The American Society for Biochemistry and Molecular Biology
M. P. Hardy and L. A. O'Neill ‘The murine IRAK2 gene encodes four alternatively spliced isoforms, two of which are inhibitory’ in The Journal of biological chemistry, 279, (26), 2004, pp 27699-708
279 26 The Journal of biological chemistry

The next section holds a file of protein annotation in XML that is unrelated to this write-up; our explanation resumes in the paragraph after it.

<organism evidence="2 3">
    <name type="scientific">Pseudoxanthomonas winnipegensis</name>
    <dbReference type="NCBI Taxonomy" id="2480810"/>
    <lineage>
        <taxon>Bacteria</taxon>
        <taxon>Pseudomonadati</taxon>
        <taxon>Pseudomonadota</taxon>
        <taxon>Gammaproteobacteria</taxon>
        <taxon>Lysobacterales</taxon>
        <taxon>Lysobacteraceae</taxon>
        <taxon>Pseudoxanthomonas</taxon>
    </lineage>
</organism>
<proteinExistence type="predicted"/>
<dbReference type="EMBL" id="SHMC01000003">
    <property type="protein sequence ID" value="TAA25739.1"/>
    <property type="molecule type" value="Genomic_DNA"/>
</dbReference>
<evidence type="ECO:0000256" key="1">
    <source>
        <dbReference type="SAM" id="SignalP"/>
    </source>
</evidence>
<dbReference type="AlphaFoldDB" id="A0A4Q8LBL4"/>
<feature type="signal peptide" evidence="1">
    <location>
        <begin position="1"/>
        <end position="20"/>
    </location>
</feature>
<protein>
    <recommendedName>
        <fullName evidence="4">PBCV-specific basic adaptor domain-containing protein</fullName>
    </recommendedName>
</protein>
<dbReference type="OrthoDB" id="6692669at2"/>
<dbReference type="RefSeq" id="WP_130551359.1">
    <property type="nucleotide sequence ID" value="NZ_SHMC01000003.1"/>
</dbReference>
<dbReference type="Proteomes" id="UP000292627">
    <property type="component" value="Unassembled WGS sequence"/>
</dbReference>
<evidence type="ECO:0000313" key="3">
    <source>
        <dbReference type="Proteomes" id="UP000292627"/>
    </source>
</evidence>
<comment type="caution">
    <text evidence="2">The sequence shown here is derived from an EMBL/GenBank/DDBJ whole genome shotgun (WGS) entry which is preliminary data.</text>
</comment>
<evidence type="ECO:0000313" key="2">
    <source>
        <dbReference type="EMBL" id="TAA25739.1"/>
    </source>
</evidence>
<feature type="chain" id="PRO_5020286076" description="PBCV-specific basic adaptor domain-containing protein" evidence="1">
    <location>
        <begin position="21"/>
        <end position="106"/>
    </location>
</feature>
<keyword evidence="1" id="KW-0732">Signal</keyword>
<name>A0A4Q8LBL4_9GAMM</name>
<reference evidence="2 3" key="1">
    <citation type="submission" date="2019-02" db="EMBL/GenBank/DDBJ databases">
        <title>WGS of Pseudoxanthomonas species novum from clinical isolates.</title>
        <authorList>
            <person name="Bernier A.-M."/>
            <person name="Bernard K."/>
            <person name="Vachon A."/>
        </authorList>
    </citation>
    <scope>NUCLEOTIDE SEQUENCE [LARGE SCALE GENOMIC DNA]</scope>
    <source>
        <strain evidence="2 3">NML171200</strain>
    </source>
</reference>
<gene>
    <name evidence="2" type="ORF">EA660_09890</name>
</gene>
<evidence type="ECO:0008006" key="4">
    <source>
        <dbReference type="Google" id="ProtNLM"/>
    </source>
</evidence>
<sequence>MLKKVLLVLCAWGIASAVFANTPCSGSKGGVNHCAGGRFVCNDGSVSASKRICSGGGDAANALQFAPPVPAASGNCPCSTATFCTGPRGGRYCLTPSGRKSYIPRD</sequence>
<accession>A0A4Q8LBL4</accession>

The interleukin-1 receptor-associated kinases (IRAKs) are important downstream signaling components of Toll-like receptors (TLRs). To date, four mammalian IRAKs have been found, namely IRAK-1, IRAK-2, IRAK-4, and IRAK-M. Herein, we show a detailed analysis of the genomic region encompassing the murine Irak2 gene and the molecular cloning of four isoforms of Irak2 (designated Irak2a, Irak2b, Irak2c, and Irak2d) generated by alternative splicing at the 5′-end of the gene. This alternative splicing has direct effects on the expression of the N-terminal death domain and/or inter-domain. No evidence of similar alternative splicing was found for the human IRAK2 gene. When overexpressed, Irak2a and Irak2b potentiated NF-κB activation by lipopolysaccharide. Importantly, Irak2c and Irak2d were inhibitory. The promoter for Irak2c differed from that of the other Irak2 isoforms in that it contained putative NF-κB binding sites. Lipopolysaccharide induced the expression of Irak2c, indicating a possible negative feedback effect on the signaling pathway. Alternative splicing of the Irak2 gene in mice will therefore generate agonistic or antagonistic Irak2 isoforms, which is likely to have consequences for the regulation of TLR signaling. These observations identify another distinguishing feature between mice and humans in the TLR system that is likely to be due to differences in the selective pressure imposed by pathogens on each species during evolution.
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